Submission to the House of Commons Education Committee


English law recognises that parents are responsible for the education of their children and are therefore entitled to home educate their children should they choose to do so.  There are many reasons why parents choose this option for their children ranging from a desire to provide a style of education they feel is more suited to the temperament and abilities of their child through to a breakdown in trust in the local education provision to provide a safe and nurturing environment for their children which reflects their beliefs and values.

For gifted children or those with learning difficulties parents can pace lessons to their child’s needs in a way which is not always possible in school.  It also possible to structure lessons around a child’s particular interests thereby increasing their learning across the whole range of core subjects.

The current arrangements provide families with the privacy to educate their children in a way which they believe is best whilst giving local authorities adequate powers to intervene should they have good grounds for believing that a child is at risk or receiving an inadequate education.  Requiring local authorities, most of whom are already struggling to meet their statutory duties, to undertake the extra tasks proposed when there is no evidence to show that there is a significant problem with the education provided by parents who home-school their children.

To require parents to register with local authorities in order to be allowed to undertake the education of their own children undermines the principle already laid down in English law that parents are responsible for the education of their children, not the state.  Most parents are content to allow their children to attend schools provided by the local authority or private schools, but they all have the right to withdraw their children should they be dissatisfied with this provision in some way.  This is often true for children with special needs where local provision is inadequate.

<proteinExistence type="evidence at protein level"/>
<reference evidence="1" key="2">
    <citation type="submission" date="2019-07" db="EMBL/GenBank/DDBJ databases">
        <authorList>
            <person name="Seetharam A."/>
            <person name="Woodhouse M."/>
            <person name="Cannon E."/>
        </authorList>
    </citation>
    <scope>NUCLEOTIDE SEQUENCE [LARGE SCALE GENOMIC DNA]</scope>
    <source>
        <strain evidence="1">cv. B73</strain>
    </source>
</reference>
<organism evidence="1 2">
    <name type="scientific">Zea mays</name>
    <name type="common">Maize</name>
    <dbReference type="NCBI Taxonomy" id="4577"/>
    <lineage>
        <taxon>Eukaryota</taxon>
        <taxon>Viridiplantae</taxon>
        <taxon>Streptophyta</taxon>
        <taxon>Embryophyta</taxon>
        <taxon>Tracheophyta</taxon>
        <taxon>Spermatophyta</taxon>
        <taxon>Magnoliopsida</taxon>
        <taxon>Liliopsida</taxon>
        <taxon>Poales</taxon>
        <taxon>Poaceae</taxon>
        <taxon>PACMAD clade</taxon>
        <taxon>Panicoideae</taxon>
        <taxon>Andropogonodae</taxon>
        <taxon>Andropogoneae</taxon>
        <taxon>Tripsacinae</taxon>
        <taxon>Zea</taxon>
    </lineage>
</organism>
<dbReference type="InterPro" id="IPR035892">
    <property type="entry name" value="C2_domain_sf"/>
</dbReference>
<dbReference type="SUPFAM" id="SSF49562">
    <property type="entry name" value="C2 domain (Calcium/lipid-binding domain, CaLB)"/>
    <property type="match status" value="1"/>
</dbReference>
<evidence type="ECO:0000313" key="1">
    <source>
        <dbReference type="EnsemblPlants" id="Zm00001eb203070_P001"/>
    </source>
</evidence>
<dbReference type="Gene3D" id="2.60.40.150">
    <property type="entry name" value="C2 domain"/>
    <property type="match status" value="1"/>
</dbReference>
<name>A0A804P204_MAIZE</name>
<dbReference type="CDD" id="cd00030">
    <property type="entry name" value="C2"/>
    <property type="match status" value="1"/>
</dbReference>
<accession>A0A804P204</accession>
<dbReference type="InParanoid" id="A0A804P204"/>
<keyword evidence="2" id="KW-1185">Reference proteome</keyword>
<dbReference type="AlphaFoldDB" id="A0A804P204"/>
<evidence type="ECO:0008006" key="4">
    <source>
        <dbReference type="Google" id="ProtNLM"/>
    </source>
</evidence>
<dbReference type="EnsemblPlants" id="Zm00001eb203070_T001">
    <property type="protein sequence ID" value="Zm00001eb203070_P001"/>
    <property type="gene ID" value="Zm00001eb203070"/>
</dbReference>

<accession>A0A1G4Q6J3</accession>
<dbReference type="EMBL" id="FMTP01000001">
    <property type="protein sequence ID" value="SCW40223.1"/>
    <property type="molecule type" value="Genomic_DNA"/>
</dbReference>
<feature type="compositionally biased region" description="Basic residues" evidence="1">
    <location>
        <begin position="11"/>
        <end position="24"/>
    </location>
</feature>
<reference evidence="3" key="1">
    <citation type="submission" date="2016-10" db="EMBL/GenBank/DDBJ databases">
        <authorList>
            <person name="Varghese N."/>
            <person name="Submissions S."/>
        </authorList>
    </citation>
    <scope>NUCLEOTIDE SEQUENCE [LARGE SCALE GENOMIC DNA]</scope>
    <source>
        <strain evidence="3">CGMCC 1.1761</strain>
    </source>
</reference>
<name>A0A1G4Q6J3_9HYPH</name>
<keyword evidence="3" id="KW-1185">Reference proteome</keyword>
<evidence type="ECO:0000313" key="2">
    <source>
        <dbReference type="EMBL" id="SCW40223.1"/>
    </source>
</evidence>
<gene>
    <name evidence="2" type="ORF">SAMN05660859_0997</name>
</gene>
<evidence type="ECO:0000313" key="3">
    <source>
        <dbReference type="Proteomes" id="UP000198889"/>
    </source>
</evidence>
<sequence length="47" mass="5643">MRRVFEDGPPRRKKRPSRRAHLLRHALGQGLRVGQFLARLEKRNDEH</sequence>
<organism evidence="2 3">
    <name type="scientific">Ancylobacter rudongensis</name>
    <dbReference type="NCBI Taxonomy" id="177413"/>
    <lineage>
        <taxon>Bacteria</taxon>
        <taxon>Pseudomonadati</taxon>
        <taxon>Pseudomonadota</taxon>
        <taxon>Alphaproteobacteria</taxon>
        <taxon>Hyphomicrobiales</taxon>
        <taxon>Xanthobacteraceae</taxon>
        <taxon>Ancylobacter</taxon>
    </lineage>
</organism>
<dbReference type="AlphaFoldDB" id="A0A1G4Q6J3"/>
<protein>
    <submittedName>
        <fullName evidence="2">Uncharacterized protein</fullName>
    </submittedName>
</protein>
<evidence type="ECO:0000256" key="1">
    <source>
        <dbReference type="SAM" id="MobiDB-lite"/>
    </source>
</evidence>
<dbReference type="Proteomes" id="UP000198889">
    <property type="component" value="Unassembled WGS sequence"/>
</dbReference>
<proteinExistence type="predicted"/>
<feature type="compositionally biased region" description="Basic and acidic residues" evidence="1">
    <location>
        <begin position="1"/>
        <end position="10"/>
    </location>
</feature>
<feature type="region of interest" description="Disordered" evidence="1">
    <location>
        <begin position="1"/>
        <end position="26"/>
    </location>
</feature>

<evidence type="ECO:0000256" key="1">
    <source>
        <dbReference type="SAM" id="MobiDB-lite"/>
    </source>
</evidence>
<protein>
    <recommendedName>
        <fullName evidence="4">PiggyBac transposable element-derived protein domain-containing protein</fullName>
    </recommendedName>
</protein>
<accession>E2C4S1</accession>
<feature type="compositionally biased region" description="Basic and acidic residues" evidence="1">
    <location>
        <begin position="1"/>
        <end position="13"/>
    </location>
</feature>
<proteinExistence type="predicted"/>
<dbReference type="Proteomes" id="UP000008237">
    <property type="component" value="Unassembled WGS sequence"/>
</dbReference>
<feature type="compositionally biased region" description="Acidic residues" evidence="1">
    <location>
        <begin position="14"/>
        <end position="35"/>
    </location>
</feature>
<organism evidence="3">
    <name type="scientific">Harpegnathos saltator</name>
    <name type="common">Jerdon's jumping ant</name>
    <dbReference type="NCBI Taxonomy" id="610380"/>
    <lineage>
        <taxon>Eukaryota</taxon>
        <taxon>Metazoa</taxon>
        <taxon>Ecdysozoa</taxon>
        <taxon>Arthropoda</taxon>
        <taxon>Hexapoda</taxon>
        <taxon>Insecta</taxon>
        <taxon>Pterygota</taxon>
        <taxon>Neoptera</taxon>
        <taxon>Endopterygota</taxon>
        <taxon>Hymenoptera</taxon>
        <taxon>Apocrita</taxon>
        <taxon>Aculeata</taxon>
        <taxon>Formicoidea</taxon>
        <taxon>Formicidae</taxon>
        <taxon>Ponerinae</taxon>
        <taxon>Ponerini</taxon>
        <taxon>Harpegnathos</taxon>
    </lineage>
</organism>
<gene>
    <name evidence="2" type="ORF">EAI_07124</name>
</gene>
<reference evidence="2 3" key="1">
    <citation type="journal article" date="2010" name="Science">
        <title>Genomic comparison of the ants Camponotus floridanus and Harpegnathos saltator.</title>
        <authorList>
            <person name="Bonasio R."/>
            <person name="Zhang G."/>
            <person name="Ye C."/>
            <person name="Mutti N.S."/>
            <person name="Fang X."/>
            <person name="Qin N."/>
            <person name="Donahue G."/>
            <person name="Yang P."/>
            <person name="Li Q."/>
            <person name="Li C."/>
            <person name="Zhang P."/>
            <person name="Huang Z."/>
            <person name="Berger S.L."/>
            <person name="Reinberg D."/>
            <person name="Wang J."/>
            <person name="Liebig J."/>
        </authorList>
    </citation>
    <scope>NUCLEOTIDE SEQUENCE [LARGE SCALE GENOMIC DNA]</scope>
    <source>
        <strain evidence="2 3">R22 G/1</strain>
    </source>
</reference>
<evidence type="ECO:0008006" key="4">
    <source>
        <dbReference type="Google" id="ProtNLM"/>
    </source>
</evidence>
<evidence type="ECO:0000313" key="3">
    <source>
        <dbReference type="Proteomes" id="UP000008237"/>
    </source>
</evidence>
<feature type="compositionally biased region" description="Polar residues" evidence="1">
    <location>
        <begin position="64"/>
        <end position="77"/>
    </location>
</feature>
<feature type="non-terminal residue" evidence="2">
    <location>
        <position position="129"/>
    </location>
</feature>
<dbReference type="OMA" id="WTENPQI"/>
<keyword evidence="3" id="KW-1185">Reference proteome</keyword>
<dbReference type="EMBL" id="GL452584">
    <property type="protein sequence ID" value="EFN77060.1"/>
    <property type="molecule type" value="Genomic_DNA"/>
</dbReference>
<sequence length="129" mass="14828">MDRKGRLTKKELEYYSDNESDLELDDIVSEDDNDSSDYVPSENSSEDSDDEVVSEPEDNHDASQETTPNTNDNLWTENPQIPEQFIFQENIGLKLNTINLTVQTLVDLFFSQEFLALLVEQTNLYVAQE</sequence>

It is unclear to me what benefits such a register would bring, since local authorities already have the power to intervene if they have sufficient grounds.  Parents who might be of concern are unlikely to register in the first place the task of creating and maintaining such a register of law-abiding parents would simply divert resources from children more at risk. 

If the concern is unregulated schools, formal exclusions and off-rolling, there are existing powers to deal with these issues and local authorities should not be distracted from attending to these areas of concern by being required to register and inspect families who have perfectly legally chosen to educate their children themselves.

Children who are home educated are much less likely to require intervention from local authorities and the state and research conducted in 2015 (Charles Warner – ‘Home Education and the Safeguarding Myth: Analysing the Facts Behind the Rhetoric’, showed that they were 2 to 3 times less likely to be subject to a child protection plan, despite being twice as likely to be referred to social services, which seems to indicate a bias against parents who home educate. Indeed the Local Government and Social Care Ombudsmen and reason to reprimand one authority for making visits to one family without giving adequate reasons.